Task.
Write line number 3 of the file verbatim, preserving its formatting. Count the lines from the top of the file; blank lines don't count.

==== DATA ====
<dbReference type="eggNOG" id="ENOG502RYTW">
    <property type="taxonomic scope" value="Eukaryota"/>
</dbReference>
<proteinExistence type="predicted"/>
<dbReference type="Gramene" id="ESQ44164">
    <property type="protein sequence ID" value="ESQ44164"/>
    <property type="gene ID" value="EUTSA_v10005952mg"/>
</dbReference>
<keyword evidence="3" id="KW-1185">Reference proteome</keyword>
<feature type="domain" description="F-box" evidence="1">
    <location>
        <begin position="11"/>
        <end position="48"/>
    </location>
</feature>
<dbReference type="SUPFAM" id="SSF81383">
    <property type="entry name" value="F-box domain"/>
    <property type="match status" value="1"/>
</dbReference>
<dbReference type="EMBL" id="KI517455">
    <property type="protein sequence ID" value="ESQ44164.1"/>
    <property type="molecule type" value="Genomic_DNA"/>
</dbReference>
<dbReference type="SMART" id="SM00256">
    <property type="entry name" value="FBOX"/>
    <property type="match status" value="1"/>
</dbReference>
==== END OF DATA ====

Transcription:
</dbReference>